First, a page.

There are a number of programming languages that seem to be specifically designed for solving problems (05AB1E and Jelly immediately come to mind). Should providing a "decomposed" explanation be required, or at least strongly encouraged, as part of the answer? By '"decomposed" explanation', I mean something like my answer to this challenge.

  • \$\begingroup\$ A problem with this is that it would delay answerers who might want to go answer some other challenge as well. \$\endgroup\$ Commented Jun 15, 2018 at 14:09
  • \$\begingroup\$ @EriktheOutgolfer - I don't necessarily see a problem there; there doesn't seem to be anything that suggests that being first-in garners any sort of benefit. \$\endgroup\$ Commented Jun 15, 2018 at 14:22
  • \$\begingroup\$ @JeffZeitlin In case of score tie, the first answer wins. But that's not a problem, as the explanation can be added later on (this is standard practice) \$\endgroup\$
    – Luis Mendo
    Commented Jun 15, 2018 at 14:22

1 Answer 1


No, it shouldn't be mandatory. But it is encouraged

Making it mandatory would cause problems, such as:

  • How do you draw a line between languages that require and explanation and those who don't? That's very subjective. Not everyone is familiar with Python, and not everyone finds Jelly difficult to read.

  • For some answers, even in "difficult" languages, the explanation is hardly necessary because the code is so simple. Again, the distinction is subjective.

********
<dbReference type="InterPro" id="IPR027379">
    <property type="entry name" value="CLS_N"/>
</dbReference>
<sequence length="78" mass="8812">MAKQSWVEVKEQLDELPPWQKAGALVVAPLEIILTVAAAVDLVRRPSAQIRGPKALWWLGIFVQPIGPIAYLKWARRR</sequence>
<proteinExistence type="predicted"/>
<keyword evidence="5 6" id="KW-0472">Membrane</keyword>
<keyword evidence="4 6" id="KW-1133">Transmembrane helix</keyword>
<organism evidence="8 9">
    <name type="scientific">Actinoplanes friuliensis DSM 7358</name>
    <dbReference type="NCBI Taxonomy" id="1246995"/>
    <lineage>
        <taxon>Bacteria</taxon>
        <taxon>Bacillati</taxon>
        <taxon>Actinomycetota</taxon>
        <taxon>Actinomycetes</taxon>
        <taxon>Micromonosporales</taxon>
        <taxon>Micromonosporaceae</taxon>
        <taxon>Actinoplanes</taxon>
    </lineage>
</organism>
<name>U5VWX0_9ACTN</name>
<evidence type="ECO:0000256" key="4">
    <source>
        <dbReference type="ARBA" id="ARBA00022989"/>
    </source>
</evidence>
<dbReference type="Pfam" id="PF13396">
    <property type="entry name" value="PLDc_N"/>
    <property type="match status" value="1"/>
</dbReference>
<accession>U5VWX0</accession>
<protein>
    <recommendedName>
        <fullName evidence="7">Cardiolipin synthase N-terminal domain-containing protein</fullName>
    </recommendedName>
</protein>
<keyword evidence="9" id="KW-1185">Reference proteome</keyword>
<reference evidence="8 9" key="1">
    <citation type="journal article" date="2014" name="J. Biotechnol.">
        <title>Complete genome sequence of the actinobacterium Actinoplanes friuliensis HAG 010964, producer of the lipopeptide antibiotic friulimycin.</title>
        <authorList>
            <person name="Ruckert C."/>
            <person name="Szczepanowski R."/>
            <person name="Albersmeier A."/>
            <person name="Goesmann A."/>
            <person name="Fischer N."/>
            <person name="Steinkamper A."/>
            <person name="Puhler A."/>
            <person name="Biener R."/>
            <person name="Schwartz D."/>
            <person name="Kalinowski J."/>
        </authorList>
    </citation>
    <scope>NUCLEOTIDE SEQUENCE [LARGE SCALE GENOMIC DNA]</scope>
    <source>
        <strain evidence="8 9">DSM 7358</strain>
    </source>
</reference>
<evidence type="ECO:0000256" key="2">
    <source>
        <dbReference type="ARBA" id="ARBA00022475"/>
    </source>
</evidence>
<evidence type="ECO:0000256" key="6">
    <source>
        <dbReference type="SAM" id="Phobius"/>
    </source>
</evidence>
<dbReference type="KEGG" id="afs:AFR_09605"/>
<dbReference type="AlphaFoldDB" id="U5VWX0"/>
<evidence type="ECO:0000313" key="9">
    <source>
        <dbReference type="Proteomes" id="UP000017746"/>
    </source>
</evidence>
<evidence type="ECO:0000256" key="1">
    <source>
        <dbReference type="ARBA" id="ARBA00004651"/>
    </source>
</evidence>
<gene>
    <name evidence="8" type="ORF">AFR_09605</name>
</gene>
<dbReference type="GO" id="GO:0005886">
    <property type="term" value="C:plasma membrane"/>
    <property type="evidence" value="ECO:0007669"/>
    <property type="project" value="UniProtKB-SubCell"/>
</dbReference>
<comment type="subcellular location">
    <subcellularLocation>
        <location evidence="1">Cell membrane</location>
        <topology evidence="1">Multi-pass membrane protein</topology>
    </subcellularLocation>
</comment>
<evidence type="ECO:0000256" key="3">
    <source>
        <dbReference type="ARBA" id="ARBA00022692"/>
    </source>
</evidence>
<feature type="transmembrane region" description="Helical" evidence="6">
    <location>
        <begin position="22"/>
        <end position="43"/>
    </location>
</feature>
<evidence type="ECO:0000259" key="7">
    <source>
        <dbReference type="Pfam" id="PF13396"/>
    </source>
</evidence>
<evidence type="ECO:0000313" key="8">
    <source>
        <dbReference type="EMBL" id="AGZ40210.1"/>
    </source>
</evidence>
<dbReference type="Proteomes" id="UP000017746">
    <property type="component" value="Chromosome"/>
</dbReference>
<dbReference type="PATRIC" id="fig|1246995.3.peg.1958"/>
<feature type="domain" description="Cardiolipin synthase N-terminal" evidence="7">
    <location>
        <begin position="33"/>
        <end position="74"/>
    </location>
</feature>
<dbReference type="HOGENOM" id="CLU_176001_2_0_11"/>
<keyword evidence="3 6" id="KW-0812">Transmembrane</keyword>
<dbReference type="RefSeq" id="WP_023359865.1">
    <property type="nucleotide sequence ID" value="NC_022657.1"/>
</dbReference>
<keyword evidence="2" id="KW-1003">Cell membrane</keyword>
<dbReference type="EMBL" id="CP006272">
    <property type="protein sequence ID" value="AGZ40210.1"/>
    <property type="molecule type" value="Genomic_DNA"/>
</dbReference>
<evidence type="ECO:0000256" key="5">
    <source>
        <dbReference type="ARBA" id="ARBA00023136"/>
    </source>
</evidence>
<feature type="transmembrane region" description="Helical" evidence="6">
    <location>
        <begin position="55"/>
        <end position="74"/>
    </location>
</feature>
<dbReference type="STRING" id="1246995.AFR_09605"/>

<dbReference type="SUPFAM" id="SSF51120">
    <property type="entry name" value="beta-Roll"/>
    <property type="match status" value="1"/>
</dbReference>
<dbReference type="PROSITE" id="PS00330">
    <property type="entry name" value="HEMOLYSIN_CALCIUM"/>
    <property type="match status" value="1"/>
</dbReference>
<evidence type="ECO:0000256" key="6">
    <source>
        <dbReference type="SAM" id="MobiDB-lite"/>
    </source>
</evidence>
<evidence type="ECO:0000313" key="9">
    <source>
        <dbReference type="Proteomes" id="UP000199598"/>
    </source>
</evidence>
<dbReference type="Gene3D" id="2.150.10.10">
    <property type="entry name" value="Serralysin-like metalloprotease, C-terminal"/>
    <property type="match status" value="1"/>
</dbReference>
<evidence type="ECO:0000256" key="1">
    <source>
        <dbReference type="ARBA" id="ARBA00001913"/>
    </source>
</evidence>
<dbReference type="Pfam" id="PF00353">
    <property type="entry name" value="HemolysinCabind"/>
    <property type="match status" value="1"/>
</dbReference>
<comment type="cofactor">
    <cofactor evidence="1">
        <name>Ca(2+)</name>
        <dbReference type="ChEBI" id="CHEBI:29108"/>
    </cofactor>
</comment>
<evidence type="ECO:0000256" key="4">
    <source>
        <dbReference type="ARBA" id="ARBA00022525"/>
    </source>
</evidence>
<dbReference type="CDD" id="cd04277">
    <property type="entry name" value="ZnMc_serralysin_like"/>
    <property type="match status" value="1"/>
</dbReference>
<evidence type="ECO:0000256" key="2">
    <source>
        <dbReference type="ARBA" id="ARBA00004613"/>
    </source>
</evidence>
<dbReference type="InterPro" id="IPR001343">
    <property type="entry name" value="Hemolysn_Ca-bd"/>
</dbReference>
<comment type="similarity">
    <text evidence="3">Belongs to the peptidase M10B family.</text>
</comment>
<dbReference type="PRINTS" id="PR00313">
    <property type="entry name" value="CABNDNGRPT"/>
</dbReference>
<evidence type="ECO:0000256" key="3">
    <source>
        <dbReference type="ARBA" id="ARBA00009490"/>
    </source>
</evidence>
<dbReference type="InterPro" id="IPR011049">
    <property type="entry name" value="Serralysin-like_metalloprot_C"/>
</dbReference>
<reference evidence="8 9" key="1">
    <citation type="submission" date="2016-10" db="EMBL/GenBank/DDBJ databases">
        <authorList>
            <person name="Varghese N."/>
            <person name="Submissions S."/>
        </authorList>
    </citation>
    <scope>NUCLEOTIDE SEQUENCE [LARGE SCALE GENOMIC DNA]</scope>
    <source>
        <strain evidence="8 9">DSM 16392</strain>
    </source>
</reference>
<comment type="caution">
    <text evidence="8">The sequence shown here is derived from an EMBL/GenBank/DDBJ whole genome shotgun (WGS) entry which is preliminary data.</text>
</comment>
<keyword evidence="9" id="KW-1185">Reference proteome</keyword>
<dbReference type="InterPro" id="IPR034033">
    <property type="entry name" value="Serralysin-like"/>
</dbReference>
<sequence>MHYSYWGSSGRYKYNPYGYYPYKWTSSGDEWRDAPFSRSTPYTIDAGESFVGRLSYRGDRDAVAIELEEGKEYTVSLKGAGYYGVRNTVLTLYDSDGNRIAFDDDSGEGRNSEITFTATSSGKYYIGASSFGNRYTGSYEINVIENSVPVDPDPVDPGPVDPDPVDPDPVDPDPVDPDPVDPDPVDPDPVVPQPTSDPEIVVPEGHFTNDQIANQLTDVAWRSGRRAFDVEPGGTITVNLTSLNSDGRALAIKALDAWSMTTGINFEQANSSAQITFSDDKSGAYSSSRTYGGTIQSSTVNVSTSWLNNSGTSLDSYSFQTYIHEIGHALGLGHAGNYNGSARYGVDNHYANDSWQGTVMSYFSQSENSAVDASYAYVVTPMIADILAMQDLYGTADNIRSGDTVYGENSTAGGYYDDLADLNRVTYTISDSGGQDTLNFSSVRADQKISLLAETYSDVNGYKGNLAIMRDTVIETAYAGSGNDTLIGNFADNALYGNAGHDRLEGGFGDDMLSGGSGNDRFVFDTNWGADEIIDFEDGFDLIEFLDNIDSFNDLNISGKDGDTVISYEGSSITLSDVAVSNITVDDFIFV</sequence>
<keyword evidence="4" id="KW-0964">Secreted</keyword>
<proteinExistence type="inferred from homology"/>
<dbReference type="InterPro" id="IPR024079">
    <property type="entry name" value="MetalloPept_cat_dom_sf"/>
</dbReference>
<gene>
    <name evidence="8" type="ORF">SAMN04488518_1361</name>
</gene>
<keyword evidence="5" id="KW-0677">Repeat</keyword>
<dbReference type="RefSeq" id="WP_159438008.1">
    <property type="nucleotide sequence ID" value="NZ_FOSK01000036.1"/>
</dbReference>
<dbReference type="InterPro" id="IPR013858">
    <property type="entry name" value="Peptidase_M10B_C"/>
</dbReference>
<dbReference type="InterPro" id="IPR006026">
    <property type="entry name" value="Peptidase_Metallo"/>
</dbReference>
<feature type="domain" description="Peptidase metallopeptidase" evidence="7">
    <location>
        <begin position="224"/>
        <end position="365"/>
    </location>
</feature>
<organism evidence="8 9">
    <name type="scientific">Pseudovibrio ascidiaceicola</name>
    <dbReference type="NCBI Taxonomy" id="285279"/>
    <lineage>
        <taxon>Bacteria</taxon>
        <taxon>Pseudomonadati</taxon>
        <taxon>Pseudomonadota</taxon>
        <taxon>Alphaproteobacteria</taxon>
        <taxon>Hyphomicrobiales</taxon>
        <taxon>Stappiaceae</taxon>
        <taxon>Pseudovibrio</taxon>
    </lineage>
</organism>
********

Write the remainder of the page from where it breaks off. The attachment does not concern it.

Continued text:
On the other hand, it is already encouraged to include explanations. Answers with explanations tend to get more upvotes. This is part of the culture of the site.

  • 2
    \$\begingroup\$ APL comes to mind as an example of a blurred line, being very different from most other practical languages. \$\endgroup\$
    – Adalynn
    Commented Jun 15, 2018 at 14:27
  • 9
    \$\begingroup\$ Even supposedly "self-documenting" languages become nearly incomprehensible when you remove meaningful variable names and shove code where it doesn't belong such as inside the conditional portion of a for loop. \$\endgroup\$ Commented Jun 15, 2018 at 14:32
  • \$\begingroup\$ Don't forget the time factor; sometimes we just don't have enough of it to invest in writing an explanation especially for more complex solutions and/or if there are other challenges we want to be getting on with. \$\endgroup\$
    – Shaggy
    Commented Jun 15, 2018 at 16:58

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